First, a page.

Blackwell has sympathy over 'betrayal of Benitez'
Tuesday 15 January 2008
Liverpool and Luton Town may be separated by 61 places in the League structure, but when their respective managers look across at each other from the dug-outs during tonight's FA Cup third round replay at Anfield, they will recognise something in common. Both men know what it is to be betrayed.
Kevin Blackwell has already served notice of his intent to quit as Luton manager on 9 February following the administrator's unilateral decision to sell off five of his players last week. Having discovered the club's financial plight after being lured to Kenilworth Road last March on the promise of big investment and a new stadium, Blackwell now feels, in his own phrase, that he has had the rug pulled from under his feet not once, but twice.
But as he looked ahead to a match where extraordinary circumstances may yet deprive him of other key players – three were actively discussing transfers with other clubs as he spoke yesterday – Blackwell was swift to sympathise with his opposite number in the wake of reports that Liverpool's owner, Tom Hicks, had admitted to holding a secret meeting in November with the former Germany manager, Jürgen Klinsmann, who had been widely tipped as a possible successor to Rafael Benitez before taking up a post last week at Bayern Munich.
"If those reports are accurate, Rafa is a dead man walking, and I don't think he will like that feeling," Blackwell said. "The game of football at the moment, for me, has lost all credibility in how the business of the game should be run. When you think of what Rafa has done for Liverpool, it seems incredible to me that someone has had the cheek to go behind his back and speak to someone else about his job. It's a disgrace. If you have the morals of alleycats in the boardroom, how can you expect players to be the virtuous role models we expect them to be on and off the pitch?"
Blackwell, meanwhile, admits that he cannot be sure who he will have available tonight, and accepts he faces the possibility of a player pulling out on the eve of the match in case an injury should jeopardise his chance of a move, especially as his squad have only been paid for two of the last 10 weeks.
"Someone might come up to me an hour before the kick off and say they didn't want to risk it," Blackwell said. "I would be deeply disappointed at that stage, that's for sure, but I would understand it. The players are frustrated they have seen people moving before we felt they needed to. We felt that we were all in this together and we wanted to stick together.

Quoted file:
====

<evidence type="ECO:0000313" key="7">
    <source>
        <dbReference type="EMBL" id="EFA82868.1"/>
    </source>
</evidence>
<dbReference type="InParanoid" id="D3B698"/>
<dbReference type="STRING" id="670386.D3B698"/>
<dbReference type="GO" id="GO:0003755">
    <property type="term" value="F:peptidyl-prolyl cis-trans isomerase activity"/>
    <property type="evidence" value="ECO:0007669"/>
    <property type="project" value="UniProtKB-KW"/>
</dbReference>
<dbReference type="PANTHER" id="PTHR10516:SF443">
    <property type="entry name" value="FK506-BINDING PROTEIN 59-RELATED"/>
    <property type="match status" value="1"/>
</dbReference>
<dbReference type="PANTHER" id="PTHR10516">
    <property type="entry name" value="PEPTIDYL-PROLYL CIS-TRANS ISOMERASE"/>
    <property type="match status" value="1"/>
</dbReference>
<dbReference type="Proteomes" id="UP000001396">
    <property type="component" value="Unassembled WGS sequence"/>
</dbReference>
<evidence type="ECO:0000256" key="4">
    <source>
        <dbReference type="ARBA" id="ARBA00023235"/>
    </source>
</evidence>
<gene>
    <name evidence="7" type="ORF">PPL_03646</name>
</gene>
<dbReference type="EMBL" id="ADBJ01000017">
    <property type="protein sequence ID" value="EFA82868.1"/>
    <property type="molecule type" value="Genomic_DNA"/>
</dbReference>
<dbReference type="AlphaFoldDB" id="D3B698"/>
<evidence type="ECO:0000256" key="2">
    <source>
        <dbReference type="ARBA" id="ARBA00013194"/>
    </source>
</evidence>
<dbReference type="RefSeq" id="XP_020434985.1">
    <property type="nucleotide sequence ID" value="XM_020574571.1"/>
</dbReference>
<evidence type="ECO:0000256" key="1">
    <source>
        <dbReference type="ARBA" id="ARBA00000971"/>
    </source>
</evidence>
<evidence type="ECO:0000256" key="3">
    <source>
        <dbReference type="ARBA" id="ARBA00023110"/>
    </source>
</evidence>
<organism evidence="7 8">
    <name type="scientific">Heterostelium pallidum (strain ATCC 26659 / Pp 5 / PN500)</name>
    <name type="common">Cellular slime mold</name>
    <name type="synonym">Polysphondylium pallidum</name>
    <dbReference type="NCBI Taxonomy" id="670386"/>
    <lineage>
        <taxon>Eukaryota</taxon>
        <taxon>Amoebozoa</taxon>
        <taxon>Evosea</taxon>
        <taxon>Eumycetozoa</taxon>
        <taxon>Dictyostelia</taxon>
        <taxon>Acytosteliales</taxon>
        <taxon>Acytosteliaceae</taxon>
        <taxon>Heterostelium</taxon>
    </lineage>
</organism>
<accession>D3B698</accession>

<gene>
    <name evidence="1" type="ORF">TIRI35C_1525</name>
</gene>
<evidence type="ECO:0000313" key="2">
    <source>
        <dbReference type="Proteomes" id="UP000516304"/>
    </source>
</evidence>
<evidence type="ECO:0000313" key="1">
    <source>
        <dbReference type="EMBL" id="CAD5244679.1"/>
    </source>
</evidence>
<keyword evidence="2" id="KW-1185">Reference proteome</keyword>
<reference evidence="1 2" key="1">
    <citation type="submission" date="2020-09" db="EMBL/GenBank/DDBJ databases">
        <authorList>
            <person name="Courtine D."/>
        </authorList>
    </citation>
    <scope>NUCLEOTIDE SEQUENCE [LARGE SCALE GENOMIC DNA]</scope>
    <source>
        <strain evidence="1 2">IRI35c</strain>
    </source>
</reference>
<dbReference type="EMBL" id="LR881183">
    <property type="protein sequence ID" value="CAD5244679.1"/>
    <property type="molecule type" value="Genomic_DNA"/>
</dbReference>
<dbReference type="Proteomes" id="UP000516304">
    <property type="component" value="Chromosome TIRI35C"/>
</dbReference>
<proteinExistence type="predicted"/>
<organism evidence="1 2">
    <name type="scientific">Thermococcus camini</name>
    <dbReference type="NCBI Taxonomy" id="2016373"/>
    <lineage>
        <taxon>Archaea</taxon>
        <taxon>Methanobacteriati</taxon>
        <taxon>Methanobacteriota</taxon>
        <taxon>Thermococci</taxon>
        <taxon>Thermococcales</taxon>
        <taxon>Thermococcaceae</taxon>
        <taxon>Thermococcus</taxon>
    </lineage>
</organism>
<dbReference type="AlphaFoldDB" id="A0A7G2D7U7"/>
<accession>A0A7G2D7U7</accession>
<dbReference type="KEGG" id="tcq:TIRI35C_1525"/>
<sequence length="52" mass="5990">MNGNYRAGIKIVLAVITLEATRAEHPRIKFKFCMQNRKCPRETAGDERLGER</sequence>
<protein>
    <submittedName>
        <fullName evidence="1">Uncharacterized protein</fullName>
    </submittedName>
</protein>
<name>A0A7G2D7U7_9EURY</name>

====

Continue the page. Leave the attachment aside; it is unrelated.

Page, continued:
"This was all part and parcel of why I decided to leave. It's difficult enough to manage a club without having hand grenades thrown in when you don't need them."
Blackwell, who has previous experience of steering a club through financial crisis having managed Leeds United when they went into administration and guided them onwards to a play-off final, was utterly frustrated at the timing of last week's sales, having secured what he thought was an agreement with the administrators to hold off from such action until after the Liverpool replay, when a decision is expected on whether one of what are believed to be three bids for the club would be acceptable.
"I felt that having a match live on Sky TV would be a great opportunity for us to show our wares to the biggest possible audience," Blackwell said. "And if any bidders were to be confirmed, they might want to have a full squad still at the club.
"If no bid was confirmed, we were all ready to do everything we could to help the club sell to keep it afloat financially until the end of the season. The sales happened just after we had pulled in another half a million from the first Liverpool game that had never been part of the calculations. We spoke to the administrators, and we thought we had a strong strategy in place. So to see that blown away within 24 hours ... to the day I die I will not believe when and how it was done. It just made no sense."
Blackwell would not be drawn on whether he might yet stay at Luton if a new owner – and TV personality Nick Owen might yet be that person – asked him to do so. But he feels his CV holds up well, especially as he has stayed to do his bit without getting wages himself, donating the last of his payments to the club's YTS players.
"I've tried to show honour," he said. Something of a rarity, it would appear.
Latest in Sport
Manchester United transfer news: United given new hope in race for Juan Cuadrado as Barcelona talks stall
Manchester United transfer news: United close in on Arsenal’s Thomas Vermaelen
Manchester City transfer news: Frank Lampard heads to Etihad as pre-New York City FC stopgap
Liverpool transfer news: Brendan Rodgers plans more Anfield signings this summer
Commonwealth Games 2014: Usain Bolt eases Jamaica into men's relay final
- 1 Israel-Gaza conflict: 'When Genocide is Permissible' article removed from The Times of Israel website
- 2 Pope Francis issues top 10 tips for happiness
- 3 Disney heiress Abigail disowns her share of family profits in West Bank company
- 4 The secret report that helps Israel hide facts
- 5 Israel's propaganda machine is finally starting to misfire
Land for gas: Merkel and Putin discussed secret deal could end Ukraine crisis
Woman and two children killed by mob in riots over 'blasphemous' Facebook post in Pakistan
Richard Dawkins tweets: 'Date rape is bad, stranger rape is worse'
Putin is 'thuggish, dishonest and reckless', says British ambassador to US
Boozy, ignorant, intolerant, but very polite – Britain as others see us
A new Russian revolution: The cracks are starting to appear in Putin’s Kremlin power bloc